Three days ago, this news outlet exclusively reported that the South Carolina State Law Enforcement Division (SLED) had launched an investigation into long-serving Greenville county sheriff’s office captain Darius Hall.
“According to our sources, a criminal referral related to Hall was made to (SLED) during the Republican primary phase of the 2020 special election for sheriff of Greenville county,” we noted at the time.
Hall, a 26-year veteran of the agency, was a candidate for sheriff in the bitterly contested special election that just concluded last month. He finished third in the initial round of voting for the GOP nomination on January 7.
That tumultuous election was necessitated by the October 2019 removal from office of former sheriff Will Lewis – who was found guilty of one count of misconduct in office stemming from a lengthy SLED investigation into his brief tenure at the helm of this $45 million-a-year department.
As we noted earlier this week, our sources indicated the investigation into Hall involved “multiple misconduct” allegations – most of them issues related to compensation at the sheriff’s office and various “side jobs” worked by the veteran officer.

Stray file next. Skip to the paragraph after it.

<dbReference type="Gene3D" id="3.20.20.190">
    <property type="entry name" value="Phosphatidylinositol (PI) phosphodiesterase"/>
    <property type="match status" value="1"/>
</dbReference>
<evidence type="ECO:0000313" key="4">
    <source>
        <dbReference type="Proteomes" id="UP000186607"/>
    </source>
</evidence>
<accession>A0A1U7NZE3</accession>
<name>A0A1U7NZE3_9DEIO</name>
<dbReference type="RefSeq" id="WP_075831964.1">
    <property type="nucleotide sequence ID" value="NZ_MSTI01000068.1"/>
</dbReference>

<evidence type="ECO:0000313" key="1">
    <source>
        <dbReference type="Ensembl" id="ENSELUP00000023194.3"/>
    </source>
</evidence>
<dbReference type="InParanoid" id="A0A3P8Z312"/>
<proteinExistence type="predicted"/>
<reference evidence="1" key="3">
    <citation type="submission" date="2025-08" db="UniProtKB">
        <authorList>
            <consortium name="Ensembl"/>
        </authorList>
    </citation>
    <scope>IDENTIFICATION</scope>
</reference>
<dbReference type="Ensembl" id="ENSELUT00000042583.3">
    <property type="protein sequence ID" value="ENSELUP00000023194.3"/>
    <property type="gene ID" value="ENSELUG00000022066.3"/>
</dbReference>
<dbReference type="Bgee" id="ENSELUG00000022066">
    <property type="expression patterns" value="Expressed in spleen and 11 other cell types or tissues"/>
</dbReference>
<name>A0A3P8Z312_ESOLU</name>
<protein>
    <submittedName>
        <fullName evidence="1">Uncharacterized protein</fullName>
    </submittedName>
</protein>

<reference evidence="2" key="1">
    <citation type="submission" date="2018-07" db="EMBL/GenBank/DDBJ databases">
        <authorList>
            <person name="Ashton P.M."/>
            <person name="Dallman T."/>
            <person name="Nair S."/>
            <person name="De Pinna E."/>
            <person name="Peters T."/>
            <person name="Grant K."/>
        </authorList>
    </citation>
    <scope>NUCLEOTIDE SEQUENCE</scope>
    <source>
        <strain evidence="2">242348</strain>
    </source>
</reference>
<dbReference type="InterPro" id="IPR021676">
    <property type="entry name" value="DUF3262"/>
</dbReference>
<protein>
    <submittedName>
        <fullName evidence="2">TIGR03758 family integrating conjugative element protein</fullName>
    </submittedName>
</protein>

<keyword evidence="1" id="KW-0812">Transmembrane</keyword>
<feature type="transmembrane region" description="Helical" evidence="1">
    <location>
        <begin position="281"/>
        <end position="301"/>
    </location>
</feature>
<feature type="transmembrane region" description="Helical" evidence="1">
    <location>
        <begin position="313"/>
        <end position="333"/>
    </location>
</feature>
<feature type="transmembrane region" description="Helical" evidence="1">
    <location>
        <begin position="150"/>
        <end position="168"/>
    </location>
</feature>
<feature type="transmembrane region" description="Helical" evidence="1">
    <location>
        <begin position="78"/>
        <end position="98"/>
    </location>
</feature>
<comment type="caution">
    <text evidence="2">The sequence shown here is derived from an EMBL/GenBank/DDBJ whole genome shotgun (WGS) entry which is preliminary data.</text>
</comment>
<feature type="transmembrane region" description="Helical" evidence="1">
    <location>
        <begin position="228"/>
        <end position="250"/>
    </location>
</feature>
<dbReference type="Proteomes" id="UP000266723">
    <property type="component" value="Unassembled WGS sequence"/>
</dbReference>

Our sources also told us these “side jobs” were a “common problem” within the office.
How common? So common, apparently, that SLED has reportedly expanded its probe to include similar allegations against multiple officers. According to our sources on the ground in Greenville county, the “side job” issue dates back “many years” – and a deep dive into it could ultimately ensnare dozens of current and former sworn law enforcement personnel.
To be clear: This news outlet does not begrudge law enforcement officers for working “side jobs” to supplement their income. At all.
Rank-and-file police officers and sheriffs’ deputies are not paid nearly as much as they should be given the vital public safety responsibilities they are assigned – and they danger in which they often place themselves while carrying out these responsibilities. Accordingly, they should be able to earn additional income in the private sector as they are able to do so – although we have consistently argued such employment opportunities should not involve the use of taxpayer-provided equipment or other resources.
Or coincide with their on-duty hours …
Stay tuned … this news outlet will continue to dig into these allegations and let our readers know any additional information we are able to uncover.
In other Greenville county sheriff’s office news, this news outlet has not received a response to its pre-election Freedom of Information Act (FOIA) request related to GOP sheriff’s nominee Hobart Lewis within the time frame prescribed by law.
We will be reaching out to the office one last time regarding this request later this week before pursuing our options under the law.
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